Changes in Functioning Following Potentially Traumatic Life Events in College Students

Samantha L. Anders, Patricia A Frazier, Sandra L. Shallcross

Research output: Contribution to journalArticlepeer-review


The purpose of this study was to compare undergraduate students who were exposed over the previous 2 months to a wide range of potentially traumatic life events (PTE) to those who were not exposed on changes in functioning on a broad range of outcomes (e.g., posttraumatic stress disorder symptoms, distress, life satisfaction, world assumptions). Undergraduate students from a Midwestern university (n = 842) and community college (n = 242) completed online measures of outcomes at Time 1 (T1) and recent event exposure and outcomes at Time 2 (T2), 2 months later. Individuals who experienced an event between T1 and T2 and said that it had caused them considerable or extreme distress made up the PTE group (n = 153). The no-PTE group (n = 198) consisted of individuals who either did not experience an event between T1 and T2 or experienced an event that caused them no distress. Controlling for number of lifetime traumas and neuroticism, the PTE group reported significantly more change in mental and physical health symptoms and world assumptions than the no-PTE group, and they reported more reliable change in outcomes. Overall, however, the amount of change in the PTE group was small. (PsycINFO Database Record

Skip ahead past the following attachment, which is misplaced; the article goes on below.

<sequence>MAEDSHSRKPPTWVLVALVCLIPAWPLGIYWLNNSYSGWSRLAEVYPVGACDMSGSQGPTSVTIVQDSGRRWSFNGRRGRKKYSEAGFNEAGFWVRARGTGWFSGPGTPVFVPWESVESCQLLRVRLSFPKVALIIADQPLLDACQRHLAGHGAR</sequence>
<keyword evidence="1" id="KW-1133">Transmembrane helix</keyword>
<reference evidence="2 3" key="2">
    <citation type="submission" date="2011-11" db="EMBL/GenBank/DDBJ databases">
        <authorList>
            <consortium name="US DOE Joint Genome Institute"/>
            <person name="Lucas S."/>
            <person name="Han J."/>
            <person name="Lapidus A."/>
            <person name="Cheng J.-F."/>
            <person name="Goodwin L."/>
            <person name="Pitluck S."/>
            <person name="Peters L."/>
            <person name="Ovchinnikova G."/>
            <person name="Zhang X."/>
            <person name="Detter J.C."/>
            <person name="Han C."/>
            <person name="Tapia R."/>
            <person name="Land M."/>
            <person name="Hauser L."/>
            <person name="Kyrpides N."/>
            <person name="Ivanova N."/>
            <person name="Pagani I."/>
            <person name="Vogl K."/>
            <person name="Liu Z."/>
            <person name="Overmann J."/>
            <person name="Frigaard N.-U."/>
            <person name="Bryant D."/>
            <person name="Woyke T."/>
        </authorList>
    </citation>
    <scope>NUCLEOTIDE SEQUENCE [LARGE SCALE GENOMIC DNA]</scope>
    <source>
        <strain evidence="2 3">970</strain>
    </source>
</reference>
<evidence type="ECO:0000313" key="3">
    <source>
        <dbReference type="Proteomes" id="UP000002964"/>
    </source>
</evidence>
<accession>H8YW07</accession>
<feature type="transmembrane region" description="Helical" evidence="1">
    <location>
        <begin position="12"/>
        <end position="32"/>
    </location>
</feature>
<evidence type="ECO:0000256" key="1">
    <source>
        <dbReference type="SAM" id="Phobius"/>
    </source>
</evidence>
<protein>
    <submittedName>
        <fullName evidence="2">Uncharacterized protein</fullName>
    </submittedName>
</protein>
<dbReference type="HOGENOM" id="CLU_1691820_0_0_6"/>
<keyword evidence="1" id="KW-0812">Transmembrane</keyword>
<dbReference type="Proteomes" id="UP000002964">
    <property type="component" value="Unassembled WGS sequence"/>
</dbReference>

Original languageEnglish (US)
JournalPsychological Trauma: Theory, Research, Practice, and Policy
StateAccepted/In press - Oct 14 2013


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